FINNIKIN OF THE ROCK / FROI OF THE EXILES / QUINTANA OF CHARYN
In the land of Skuldenore, the country of Lumatere has been cut off from all outside interference by a magical barrier, the consequence of a dark curse. Inside the barrier, the land is occupied by a vicious usurper, who has slaughtered the king and queen and their young children. Outside, thousands of its people are suffering in exile, and Finnikin of the Rock – son of the Captain of the Lumateran Guard, and apprentice to the King’s First Man – finds himself searching for a way to take them all home.
The Lumatere Chronicles is composed of three books: Finnikin of the Rock (#1), Froi of the Exiles (#2), and Quintana of Charyn (#3). The first of these was originally published in 2008; the last in 2012.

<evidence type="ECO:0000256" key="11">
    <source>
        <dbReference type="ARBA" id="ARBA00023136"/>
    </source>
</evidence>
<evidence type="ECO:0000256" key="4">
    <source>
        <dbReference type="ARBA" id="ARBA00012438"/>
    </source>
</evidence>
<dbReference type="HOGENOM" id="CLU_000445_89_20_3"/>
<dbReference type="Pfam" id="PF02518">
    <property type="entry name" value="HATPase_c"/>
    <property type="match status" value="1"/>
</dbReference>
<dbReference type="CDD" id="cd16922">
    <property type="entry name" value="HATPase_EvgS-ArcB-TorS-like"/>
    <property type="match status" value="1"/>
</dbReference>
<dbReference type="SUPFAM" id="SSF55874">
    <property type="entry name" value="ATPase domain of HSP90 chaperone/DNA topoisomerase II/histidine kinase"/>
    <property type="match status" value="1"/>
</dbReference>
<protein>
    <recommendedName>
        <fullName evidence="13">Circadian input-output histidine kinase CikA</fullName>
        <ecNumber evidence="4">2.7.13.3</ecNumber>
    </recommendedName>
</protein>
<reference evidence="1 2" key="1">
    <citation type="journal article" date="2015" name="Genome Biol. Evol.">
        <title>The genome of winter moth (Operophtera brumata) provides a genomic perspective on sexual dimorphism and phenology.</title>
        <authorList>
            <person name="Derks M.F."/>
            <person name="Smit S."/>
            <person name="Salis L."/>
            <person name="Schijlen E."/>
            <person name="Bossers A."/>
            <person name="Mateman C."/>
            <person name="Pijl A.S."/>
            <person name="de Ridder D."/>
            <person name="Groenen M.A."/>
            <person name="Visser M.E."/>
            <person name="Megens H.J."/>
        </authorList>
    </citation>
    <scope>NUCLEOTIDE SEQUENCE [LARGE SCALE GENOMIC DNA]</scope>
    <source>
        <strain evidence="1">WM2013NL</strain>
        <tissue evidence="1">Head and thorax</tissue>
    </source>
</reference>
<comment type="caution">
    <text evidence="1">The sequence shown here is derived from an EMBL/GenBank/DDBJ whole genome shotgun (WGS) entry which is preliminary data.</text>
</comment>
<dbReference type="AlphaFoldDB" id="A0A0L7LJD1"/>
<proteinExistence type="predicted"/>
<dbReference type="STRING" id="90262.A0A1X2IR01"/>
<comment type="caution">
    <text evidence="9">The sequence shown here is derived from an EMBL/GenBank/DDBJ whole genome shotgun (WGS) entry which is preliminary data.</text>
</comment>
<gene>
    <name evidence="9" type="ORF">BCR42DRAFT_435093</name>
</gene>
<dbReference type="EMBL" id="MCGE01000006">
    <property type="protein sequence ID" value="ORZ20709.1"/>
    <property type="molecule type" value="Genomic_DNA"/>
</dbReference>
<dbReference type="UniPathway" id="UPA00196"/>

This story is about finding hope where none seems to exist, and about homesickness, and the best parts of humanity and the worst, and about how everyone has a story to tell, and all of those stories are equally valid. It’s a beautiful story, and a complicated one, and one that I’m not likely to forget any time soon (if ever).
Structurally speaking, Finnikin of the Rock could stand alone, but the inclusion of Froi of the Exiles and Quintana of Charyn makes the series much richer, and more well-rounded. If you’re thinking of picking up the first book, I’d definitely recommend having the other two ready to jump into straight afterwards.